• Trojan Horse: The Imperial Infiltrator Droid can disguise itself as a protocol droid to perform covert surveillance.
  • We Have Reserves: The officers go back and forth on this trope. On one hand, Kallus makes it a point that it's too wasteful to spend resources to keep chasing temporary comm failure, because the Imperial Navy has more important things to do. On the other hand, Thrawn has no concern for the loss of one Star Destroyer with its entire crew and nearly all his valuable infiltrator droids, because the results were worth it.
  • Worf Had the Flu: It's implied from its attempts to scavenge power cells that EXD is running on significantly reduced power, which presumably made it far less dangerous than it would have been in pristine condition.
  • Worthy Opponent: Thrawn may not know who got the idea to send back the Infiltrator Droid rigged to blow to make sure he won't know which one was compromised, but he felt that they at least deserved credit for the effort.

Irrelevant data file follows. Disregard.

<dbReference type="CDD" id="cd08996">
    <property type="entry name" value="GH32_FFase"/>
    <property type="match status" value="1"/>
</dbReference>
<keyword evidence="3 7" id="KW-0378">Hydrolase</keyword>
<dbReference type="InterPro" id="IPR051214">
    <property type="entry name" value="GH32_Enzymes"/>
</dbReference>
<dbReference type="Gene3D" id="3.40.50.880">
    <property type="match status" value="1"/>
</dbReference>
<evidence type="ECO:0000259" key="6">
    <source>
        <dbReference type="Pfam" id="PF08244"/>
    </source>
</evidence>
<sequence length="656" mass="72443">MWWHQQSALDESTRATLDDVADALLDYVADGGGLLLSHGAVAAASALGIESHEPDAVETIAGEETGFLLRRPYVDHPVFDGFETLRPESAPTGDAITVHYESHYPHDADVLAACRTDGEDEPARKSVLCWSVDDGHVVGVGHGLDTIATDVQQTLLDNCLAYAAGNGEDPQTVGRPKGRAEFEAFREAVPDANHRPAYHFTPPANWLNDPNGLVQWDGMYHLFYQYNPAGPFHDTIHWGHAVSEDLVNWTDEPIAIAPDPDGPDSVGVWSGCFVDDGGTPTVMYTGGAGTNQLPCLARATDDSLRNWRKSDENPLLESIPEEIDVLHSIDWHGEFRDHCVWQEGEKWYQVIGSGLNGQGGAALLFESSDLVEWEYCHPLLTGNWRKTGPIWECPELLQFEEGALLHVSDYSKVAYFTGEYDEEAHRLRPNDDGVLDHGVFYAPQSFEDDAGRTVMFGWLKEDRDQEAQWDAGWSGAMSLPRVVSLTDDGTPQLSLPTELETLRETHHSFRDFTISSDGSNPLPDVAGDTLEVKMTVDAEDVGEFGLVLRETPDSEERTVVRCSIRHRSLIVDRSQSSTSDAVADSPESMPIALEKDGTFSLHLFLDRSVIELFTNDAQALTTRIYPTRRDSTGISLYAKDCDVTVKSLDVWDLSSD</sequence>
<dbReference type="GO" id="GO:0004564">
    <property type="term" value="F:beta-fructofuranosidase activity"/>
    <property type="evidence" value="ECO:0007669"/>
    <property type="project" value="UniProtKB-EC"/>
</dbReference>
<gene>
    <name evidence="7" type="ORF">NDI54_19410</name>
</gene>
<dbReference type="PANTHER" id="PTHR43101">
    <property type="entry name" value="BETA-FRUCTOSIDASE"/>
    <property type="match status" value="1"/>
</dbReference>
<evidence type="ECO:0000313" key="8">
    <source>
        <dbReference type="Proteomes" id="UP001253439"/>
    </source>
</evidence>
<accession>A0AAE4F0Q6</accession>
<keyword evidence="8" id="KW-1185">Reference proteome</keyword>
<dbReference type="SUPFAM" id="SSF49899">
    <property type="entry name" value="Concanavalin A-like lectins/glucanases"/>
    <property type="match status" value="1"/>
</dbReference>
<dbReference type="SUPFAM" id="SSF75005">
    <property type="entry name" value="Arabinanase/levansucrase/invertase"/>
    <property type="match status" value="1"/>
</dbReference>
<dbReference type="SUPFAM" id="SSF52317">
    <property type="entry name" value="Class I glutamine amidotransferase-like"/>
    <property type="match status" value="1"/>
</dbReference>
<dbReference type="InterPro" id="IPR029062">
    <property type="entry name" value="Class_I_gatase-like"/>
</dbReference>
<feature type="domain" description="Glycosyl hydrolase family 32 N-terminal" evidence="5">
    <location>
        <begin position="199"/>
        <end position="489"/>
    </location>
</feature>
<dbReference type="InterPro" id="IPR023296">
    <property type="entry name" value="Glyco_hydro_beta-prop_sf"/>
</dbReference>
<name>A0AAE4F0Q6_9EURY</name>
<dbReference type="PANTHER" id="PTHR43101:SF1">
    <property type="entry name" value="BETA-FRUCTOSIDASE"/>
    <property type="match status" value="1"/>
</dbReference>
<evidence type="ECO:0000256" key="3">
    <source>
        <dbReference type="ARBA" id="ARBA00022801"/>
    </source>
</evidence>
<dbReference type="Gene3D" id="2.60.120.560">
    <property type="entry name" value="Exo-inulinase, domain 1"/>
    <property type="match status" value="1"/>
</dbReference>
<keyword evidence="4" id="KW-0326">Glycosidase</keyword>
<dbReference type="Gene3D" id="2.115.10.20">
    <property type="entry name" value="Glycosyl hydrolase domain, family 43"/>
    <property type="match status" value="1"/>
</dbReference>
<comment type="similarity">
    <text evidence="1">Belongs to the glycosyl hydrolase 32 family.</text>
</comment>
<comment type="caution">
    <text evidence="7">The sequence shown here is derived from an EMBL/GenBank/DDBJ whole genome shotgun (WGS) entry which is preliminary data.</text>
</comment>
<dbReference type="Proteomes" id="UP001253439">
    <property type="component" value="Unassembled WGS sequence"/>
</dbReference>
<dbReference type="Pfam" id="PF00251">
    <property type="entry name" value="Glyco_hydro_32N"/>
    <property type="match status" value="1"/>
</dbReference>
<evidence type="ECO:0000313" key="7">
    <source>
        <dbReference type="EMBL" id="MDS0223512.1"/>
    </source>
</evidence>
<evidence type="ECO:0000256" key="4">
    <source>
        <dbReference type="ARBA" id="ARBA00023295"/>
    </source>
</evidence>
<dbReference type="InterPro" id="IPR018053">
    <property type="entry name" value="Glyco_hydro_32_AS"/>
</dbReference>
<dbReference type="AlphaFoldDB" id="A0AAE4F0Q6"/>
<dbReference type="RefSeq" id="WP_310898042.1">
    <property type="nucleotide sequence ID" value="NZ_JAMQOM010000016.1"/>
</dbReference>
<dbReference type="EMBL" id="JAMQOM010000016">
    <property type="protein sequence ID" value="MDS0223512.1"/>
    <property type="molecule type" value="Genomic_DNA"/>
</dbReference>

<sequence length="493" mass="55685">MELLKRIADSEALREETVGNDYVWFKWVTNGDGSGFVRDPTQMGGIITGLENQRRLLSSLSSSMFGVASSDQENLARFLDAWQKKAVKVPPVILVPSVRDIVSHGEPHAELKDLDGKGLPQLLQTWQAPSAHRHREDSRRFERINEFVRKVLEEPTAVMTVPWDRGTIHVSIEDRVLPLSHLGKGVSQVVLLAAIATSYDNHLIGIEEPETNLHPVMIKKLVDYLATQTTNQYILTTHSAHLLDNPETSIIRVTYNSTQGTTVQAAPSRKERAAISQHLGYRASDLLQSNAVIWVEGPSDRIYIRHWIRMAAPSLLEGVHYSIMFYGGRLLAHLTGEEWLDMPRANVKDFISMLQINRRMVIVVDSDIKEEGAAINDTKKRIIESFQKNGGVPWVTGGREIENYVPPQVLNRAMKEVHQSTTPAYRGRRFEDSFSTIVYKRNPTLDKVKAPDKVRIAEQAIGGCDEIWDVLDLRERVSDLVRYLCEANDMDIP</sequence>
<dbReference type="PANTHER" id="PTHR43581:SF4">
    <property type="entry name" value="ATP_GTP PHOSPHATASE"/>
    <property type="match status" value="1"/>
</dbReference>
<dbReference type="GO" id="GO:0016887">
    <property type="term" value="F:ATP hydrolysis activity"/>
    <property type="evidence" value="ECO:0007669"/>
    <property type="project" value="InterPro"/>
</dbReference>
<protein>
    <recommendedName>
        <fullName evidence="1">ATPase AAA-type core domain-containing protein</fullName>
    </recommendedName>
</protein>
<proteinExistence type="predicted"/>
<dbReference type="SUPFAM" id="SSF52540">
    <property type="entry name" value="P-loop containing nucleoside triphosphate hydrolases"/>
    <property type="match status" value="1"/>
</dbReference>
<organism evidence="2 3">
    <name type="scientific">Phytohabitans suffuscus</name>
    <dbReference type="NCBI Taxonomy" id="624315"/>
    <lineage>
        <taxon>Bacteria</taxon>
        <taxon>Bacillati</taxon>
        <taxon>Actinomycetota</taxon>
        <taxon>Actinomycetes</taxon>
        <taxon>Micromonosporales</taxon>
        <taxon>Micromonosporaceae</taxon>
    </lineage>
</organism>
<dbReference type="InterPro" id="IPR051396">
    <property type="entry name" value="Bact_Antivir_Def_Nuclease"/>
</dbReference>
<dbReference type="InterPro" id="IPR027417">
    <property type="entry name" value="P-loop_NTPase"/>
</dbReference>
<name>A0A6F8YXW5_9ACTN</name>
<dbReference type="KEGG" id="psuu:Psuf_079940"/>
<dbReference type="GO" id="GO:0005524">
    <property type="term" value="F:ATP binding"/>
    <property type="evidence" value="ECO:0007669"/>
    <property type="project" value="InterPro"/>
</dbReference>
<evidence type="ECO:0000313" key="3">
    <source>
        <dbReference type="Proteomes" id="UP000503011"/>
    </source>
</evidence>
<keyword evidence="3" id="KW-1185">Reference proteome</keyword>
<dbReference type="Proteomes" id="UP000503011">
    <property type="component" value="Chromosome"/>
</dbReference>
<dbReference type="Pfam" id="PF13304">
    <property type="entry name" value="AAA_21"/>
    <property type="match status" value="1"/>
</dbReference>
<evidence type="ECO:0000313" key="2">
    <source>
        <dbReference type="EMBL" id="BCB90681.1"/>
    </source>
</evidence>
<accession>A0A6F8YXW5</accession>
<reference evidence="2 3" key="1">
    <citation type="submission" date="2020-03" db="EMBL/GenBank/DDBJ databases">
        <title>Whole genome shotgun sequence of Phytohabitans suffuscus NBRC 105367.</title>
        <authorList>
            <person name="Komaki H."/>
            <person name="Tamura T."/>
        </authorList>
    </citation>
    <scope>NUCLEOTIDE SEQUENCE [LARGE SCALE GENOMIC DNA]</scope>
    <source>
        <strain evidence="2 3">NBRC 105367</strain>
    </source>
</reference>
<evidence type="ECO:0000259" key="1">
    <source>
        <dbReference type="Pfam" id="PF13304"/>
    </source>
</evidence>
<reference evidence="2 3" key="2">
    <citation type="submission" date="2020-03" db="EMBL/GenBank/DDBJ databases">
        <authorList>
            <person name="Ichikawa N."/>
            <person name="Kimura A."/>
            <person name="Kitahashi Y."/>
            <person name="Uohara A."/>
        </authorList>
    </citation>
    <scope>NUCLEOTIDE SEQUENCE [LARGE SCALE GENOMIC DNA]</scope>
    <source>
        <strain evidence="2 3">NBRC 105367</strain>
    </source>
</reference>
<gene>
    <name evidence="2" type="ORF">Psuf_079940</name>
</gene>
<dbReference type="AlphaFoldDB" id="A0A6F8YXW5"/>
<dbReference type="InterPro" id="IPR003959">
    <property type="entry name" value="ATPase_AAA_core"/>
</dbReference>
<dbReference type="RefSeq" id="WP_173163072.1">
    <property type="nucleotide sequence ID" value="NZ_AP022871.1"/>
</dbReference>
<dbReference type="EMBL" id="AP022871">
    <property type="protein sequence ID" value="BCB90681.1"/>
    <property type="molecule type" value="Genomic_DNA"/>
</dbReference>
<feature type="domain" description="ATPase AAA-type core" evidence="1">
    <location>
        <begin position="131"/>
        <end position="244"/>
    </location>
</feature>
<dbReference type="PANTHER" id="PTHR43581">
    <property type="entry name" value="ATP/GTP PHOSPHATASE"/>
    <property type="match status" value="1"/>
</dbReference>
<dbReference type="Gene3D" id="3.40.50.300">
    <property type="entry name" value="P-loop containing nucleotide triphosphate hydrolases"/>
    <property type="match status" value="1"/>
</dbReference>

• Xanatos Gambit: By Thrawn, naturally. If the droid returns safely to base, he gets the Rebels' location. If the droid never returns, he knows to investigate that world as a likely target. If the Rebels manage to catch and deactivate the droid, it will blow up and kill them all, as well as revealing what world to investigate to see what's left. Packing up and relocating their base (which was discussed in "Visions and Voices") to avoid being compromised will only take a lot of precious time and effort away from a direct strike on the Empire, and the Rebels are on a strict timetable. Even when Zeb gets the idea to send the droid back rigged to blow, thus destroying a large portion of the droids without revealing which one was compromised, Thrawn still narrows his search considerably because all those droids had randomized, yet specific targets.